Before the internet and dating apps, and particularly prior to the existence of gay pubs and clubs, some gay men sought sex in public toilets. A particularly notorious location in Bristol was this Victorian cast iron urinal on Horfield Common. It had no door and so could be frequented any time of day or night. These meeting places were referred to as ‘cottages’ in gay parlance.
Sexual activity in public toilets was of course illegal. Sometimes local police would carry out surveillance of known locations, hiding in adjacent toilet cubicles and even spying through holes in the ceiling. Another tactic was to use ‘pretty policeman’, young male officers who would stand at urinals and invite sexual behaviour by looking or smiling at other men. Any response would often result in arrest and conviction for gross indecency or under public order laws.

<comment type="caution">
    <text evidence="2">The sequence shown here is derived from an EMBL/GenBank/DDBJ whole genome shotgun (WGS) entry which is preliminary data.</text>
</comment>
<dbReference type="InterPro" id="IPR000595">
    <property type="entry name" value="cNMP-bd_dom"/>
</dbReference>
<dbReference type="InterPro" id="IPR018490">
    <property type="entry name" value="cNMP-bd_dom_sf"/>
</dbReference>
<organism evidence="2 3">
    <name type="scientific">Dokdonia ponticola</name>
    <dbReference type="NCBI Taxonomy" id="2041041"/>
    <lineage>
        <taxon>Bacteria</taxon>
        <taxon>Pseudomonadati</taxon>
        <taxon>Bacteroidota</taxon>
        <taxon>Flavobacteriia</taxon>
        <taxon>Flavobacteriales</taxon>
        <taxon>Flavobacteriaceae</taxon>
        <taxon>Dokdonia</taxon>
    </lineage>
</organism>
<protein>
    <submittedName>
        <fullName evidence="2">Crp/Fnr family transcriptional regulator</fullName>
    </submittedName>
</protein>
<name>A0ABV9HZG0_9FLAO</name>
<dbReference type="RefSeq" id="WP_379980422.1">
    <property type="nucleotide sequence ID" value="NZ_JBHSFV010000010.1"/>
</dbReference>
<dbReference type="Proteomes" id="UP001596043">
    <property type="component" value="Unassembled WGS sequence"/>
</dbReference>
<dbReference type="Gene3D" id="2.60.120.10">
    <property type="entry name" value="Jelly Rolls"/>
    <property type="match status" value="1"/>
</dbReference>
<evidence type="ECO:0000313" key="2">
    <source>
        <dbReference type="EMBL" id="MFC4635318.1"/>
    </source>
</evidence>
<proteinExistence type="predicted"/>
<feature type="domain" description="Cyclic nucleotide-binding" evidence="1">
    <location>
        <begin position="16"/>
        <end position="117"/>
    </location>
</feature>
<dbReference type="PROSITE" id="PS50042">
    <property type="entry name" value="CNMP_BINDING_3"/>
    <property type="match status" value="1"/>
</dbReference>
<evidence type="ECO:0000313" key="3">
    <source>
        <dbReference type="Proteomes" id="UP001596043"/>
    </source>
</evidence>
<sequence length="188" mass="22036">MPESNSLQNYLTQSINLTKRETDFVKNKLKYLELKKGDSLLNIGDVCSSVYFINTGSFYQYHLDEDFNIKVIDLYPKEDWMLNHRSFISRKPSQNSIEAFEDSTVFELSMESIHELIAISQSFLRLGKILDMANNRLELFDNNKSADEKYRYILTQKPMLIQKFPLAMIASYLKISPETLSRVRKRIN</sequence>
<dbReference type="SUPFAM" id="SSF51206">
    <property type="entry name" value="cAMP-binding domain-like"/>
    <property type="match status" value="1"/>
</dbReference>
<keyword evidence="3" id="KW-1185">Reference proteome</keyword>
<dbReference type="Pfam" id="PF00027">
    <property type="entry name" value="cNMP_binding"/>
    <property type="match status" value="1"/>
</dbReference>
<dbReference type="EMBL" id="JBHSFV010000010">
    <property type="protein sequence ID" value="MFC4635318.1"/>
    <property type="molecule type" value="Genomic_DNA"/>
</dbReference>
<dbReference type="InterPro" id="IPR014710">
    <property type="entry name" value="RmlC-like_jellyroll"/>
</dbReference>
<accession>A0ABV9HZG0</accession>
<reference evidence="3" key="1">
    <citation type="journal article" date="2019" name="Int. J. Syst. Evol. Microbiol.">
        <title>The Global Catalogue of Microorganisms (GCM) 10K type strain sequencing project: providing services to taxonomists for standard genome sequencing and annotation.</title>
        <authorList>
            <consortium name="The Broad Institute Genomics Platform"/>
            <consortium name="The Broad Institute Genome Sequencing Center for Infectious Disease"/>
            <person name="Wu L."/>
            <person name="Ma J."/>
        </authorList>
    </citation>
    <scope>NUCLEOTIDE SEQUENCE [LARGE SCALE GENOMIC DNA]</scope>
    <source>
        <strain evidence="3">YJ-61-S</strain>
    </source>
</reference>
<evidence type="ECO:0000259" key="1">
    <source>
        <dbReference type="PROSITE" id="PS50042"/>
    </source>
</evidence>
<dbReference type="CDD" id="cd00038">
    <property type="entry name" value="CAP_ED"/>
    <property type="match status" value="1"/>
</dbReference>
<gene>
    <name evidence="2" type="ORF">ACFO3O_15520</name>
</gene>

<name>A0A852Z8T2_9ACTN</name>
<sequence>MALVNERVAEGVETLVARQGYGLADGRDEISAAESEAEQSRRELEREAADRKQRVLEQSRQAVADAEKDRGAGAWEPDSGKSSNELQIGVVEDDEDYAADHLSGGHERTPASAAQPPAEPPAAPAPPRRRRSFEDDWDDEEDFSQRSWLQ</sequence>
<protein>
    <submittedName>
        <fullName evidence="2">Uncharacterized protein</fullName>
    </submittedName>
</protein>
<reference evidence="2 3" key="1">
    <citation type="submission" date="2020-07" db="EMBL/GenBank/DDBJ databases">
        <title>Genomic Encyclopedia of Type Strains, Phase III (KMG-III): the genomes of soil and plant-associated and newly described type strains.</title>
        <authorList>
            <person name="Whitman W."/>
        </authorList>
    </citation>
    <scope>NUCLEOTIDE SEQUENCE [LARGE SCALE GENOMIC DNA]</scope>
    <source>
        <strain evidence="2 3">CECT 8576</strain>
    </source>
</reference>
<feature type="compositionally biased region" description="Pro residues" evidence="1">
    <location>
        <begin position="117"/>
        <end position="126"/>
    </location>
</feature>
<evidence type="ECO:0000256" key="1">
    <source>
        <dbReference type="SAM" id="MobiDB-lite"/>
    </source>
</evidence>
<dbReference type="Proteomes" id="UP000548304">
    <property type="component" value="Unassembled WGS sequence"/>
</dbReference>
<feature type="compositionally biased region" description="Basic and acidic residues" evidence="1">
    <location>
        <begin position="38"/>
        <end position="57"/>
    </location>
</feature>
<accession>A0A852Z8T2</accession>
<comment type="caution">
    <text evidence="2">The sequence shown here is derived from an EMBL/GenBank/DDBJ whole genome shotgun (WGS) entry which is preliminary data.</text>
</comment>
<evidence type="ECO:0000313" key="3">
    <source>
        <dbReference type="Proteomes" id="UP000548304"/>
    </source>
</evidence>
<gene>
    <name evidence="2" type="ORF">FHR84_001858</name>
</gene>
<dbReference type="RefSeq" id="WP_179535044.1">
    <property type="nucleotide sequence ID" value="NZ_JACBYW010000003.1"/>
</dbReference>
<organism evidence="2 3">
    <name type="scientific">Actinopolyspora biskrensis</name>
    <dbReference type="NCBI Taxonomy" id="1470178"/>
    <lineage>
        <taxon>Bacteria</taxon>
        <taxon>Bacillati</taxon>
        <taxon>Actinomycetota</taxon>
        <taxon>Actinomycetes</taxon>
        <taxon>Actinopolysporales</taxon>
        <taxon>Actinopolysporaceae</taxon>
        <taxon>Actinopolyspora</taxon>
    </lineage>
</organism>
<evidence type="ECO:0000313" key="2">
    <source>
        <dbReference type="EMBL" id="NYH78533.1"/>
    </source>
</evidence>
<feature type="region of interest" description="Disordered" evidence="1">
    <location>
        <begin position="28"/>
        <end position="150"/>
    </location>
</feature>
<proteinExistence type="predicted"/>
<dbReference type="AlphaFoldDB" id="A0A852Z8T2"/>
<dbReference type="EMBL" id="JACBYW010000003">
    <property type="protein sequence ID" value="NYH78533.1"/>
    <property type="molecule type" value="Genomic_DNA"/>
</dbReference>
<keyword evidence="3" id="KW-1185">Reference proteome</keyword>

There are records of thousands of such prosecutions before magistrates courts, from the 19th century when many public toilets were built up to the early 21st century. Usually fines were imposed but sometimes prison sentences. The most serious consequence for many was arrests being revealed to family or employers by the police or being named in court reports in a local newspaper.
Despite the risk of arrest, the use of toilets for sexual contacts was surprisingly common. The practice gradually faded; local authorities closed down many toilets as a cost-saving measure but above all the development of a visible gay ‘scene’ and easy contact via the internet made covert assignations in toilets unappealing to most.
Photo source: Bristol ‘Know Your Place’ website. https://maps.bristol.gov.uk/kyp/
Victorian cast-iron urinal produced at the Sun Foundry in Glasgow, circa 1886.